New Opportunities open up for India thanks to Singapore PDPA

When Singapore amended its data protection laws increasing the penalties for data breach to 10% of the annual  turnover, a window of opportunity has opened up for India to attract investments of data processing companies to India.

India presently is operating under the data protection regime of Section 43A of ITA 2000 and is not considered good enough for global companies to have their personal data processed in India. But once the Personal Data Protection Act is passed, India can on paper sport a data protection law which is on par with global laws.

At the same time, if some companies were considering setting up their operations in Singapore because there was a better industry environment there and a better “Ease of Doing Business”, they have been jolted by the recent amendment to PDPA 2012 increasing the penalties for data breach. The data breach risk will increase the cost of operations along with the  cost of risk mitigation and Cyber insurance cost both going up not to talk of occasional data breach which may escape all security measures.

The recent relaxation of OSP guidelines from DOT is another major positive development which could also attract some fence sitters to consider India as their investment destination.

Hopefully, the PDPB 2019 will be passed without further delay so that Government can spread the word around about the better business environment in India and attract investments.

At the same time, developments in the State of Maharashtra have set the industry back by a significant margin since the data protection industry look for a law and order situation where law enforcement works in protecting the industry rather than wage a war on the industry at the whims and fancy of the local Government and the Police. The inability of the federal Government and the Courts to intervene when it was required has put a doubt in the minds of international observers that if tomorrow, a data processing company is in the bad books of the local political party or the Police, then the operations of the company as well as the personal data entrusted to them for processing is not safe from being vandalized by the State.

Mumbai being a commercial hub with Pune being an important data IT hub, the impact of the developments regarding the Republic TV would cast a shadow on the lawfulness of  operations in the country. The developments have turned part of the country into a banana republic and going by the Schrems II decision of the EUCJ, India will not be considered a country which EU can rely upon.

In order to reduce the adverse impact of the Mumbai Police excesses, it is necessary for other States such as Karnataka to take extra efforts to attract the IT industries and more particularly the data processing industry that what is happening in Mumbai is an aberration and does not reflect the general status of lawfulness of the industry operations elsewhere in the country.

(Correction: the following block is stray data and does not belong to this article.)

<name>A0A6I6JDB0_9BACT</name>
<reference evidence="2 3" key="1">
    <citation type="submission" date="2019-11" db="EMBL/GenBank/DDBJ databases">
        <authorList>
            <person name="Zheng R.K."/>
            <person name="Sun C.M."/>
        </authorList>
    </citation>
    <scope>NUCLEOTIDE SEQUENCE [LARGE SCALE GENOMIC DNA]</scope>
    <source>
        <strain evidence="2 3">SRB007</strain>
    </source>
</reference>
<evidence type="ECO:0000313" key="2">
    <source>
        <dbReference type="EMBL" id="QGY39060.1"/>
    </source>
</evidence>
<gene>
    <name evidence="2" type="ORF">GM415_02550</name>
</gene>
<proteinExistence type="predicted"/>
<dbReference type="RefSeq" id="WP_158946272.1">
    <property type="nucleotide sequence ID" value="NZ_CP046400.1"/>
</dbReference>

Perhaps to take the advantages from the two positive developments namely the amendment of the Singapore data protection act adverse to the industry, and the amendment of the OSP guidelines in India favorable to the industry as also to cushion the impact of the  misadventures of Mumbai Police and Government, the neighboring Governments in Hyderabad and Bangalore may undertake special projects to attract IT investors to these states.

Perhaps special economic zones such as ” Data Processing Zones” may be created for businesses involving the processing of personal data with support of employees working from home. Since the PDPB 2019 also provides that the DPA can notify a local data processing entity processing personal data of foreign citizens as being exempted from PDPA of India, if the local state Governments provide the assurance to the industries that they are not like the Maharashtra Government and will not behave like what Maharashtra is behaving in the case of Republic TV, then we can not only move some projects from Singapore to these states , but also move many projects slated for Pune and other parts of Maharashtra to Bangalore and Hyderabad.

Let us hope Karnataka Government seizes this opportunity and undertakes some programs on this theme during the Bengaluru Tech Summit due in the end of November.


Print Friendly, PDF & Email

About Vijayashankar Na

Naavi is a veteran Cyber Law specialist in India and is presently working from Bangalore as an Information Assurance Consultant. Pioneered concepts such as ITA 2008 compliance, Naavi is also the founder of Cyber Law College, a virtual Cyber Law Education institution. He now has been focusing on the projects such as Secure Digital India and Cyber Insurance
This entry was posted in Cyber Law. Bookmark the permalink.

Leave a Reply

Your email address will not be published. Required fields are marked *

This site uses Akismet to reduce spam. Learn how your comment data is processed.